While rail transport is still qualified in the concession agreement as a "public service activity," the concession agreement makes a clear distinction between commercial services and services operated under a Public Service Obligation (pso) scheme.

For commercial freight and passenger services, sitarail has the freedom to set service configuration and tariffs, in accordance with profitability criteria set by sitarail. The concessionaire is simply required to keep the governments informed of the criteria used for selecting services operated commercially. Tariffs freely set and revised by sitarail are applicable one month after their communication, for information, to the governments, and fifteen days after they are publicized. Special contract rates may be negotiated with shippers; these rates are not publicized.

Services operated under a specific pso scheme can be run at the request of one or both national governments, or at the request of local governments under special contracts between the authority requesting the service and sitarail. Contracts have to specify the characteristics of the service and the modalities of the financial compensation paid to sitarail. Presently, no service is operated under a pso scheme.

The concession agreement reserves the governments’ right to grant access to rail infrastructure to "third party" operators after a seven-year exclusivity period. Third-party operators would then pay an infrastructure access fee, to be negotiated between sitarail and the operator (or to be decided through arbitration, if the parties cannot agree on the fee).

The concessionaire is subject to the tax regime applicable to private enterprises. However, for petroleum products used in locomotives, sitarail is exempt from the fraction of the petroleum taxes levied by the governments for road user charges.

Duration of the concession. The concession is a "rolling concession" with an initial duration of fifteen years. At the end of the first five-year period, and in five-year intervals thereafter, the concession can be extended by mutual agreement for additional five-year periods, thus preserving the fifteen-year concession horizon over time.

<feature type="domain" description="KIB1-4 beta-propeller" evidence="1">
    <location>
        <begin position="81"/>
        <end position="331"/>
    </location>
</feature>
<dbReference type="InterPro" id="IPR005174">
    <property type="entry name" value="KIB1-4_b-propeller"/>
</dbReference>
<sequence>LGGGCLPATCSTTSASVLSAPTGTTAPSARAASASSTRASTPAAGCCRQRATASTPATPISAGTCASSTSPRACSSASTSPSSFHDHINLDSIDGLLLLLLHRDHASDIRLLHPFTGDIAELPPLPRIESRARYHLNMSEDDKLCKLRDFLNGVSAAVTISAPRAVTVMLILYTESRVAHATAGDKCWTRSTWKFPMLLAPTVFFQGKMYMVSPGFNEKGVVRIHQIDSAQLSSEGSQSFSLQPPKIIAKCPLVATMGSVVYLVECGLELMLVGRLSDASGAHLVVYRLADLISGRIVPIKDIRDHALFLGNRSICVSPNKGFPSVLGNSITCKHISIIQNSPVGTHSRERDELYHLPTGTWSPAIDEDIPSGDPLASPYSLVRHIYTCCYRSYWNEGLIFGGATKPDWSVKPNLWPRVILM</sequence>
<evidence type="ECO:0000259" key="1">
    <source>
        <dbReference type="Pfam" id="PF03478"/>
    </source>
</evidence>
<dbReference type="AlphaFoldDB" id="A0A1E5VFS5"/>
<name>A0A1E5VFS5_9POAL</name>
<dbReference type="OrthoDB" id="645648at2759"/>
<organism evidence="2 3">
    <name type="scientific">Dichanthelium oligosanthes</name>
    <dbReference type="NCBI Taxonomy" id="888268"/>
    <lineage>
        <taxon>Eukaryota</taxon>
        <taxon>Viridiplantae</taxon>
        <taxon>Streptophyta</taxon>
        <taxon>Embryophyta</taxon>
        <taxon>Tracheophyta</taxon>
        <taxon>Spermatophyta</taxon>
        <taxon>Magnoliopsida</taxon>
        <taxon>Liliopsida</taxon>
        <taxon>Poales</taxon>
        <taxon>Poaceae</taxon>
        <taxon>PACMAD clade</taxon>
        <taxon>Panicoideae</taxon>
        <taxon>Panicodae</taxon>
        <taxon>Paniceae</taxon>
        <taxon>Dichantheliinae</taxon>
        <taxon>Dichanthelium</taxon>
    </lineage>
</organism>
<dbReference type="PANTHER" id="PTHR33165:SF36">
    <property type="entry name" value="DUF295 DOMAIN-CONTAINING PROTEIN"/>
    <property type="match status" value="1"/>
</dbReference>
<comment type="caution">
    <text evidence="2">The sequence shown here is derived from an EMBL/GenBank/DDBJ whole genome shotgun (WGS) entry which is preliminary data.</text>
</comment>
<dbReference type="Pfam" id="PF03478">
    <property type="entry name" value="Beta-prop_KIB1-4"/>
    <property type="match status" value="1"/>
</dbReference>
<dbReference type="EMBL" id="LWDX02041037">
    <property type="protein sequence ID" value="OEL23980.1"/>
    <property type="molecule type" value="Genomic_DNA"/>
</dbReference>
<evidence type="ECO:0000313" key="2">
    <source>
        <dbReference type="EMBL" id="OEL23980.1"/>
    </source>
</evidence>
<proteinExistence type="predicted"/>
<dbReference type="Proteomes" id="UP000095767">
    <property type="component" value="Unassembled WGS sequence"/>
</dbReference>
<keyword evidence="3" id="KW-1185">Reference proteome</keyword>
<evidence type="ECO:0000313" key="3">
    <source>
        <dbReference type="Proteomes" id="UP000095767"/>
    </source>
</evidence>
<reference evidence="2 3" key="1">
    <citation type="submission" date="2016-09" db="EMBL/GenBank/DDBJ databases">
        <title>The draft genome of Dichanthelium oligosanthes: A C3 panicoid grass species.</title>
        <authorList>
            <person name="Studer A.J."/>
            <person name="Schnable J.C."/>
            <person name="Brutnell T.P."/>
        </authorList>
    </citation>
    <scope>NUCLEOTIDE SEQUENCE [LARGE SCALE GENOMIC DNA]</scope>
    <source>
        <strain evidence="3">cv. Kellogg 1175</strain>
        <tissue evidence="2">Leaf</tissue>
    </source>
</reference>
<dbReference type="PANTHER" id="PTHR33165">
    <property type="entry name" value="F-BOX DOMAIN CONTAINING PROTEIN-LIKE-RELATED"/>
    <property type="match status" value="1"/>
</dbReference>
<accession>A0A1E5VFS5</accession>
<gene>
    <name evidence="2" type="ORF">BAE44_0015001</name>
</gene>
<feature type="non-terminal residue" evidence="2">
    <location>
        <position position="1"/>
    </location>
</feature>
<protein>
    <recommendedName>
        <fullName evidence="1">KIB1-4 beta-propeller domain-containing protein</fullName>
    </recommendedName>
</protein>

Concession fee. sitarail pays to the rail landlord corporations (representing the governments) a concession fee composed of three parts: (a) a "usage fee"; (b) the rental fee for rail equipment leased by the landlord corporations to sitarail; and (c) the debt service on credits and loans subscribed by the states or the landlord corporations for rehabilitation investments. The "usage fee" is negotiated between the governments and sitarail every three years. For the first three years, the usage fee will be as follows: no fee for the first year; 2 percent of sitarail’s revenue for the second year (half to be paid the second year, and half in the third year); and 4 percent of the revenue for the third year. The equipment rental fee has been negotiated and is specified in the concession agreement.

Rail infrastructure management. sitarail is technically and financially responsible for train dispatch and maintenance of infrastructure (track, structures, buildings, signaling, and telecommunication equipment). Maintenance standards and methods are freely determined by sitarail, provided standards guarantee rail safety at the level generally accepted in the industry for the type of traffic carried.

Infrastructure investment programs are prepared by the concessionaire and submitted for technical and financial evaluation to the rail landlord corporations. The states mobilize investment debt financing, but sitarail bears the full cost of the debt service through the third component of the concession fee. Investment contracts are prepared and signed by the railway landlord corporations, who may also implement them. However, at the request of the donor community financing the initial rehabilitation program, implementation responsibility has been transferred fully to sitarail.

Motive power and rolling stock. At the beginning of the concession, sitarail selected the motive power and rolling stock from among the existing sicf and scfb fleets. sitarail leases this equipment from the two rail landlord corporations who own it. Leased equipment is being rehabilitated by sitarail, under debt financing mobilized by the rail landlord corporations; the service of the debt is paid fully by sitarail.

New equipment can be bought and financed directly by sitarail or, at sitarail’s request, bought by and leased from the rail landlord corporations. sitarail has directly bought four locomotives in 1996. The governments have the right of first refusal on the sale of sitarail-owned equipment at the price agreed with the prospective buyer.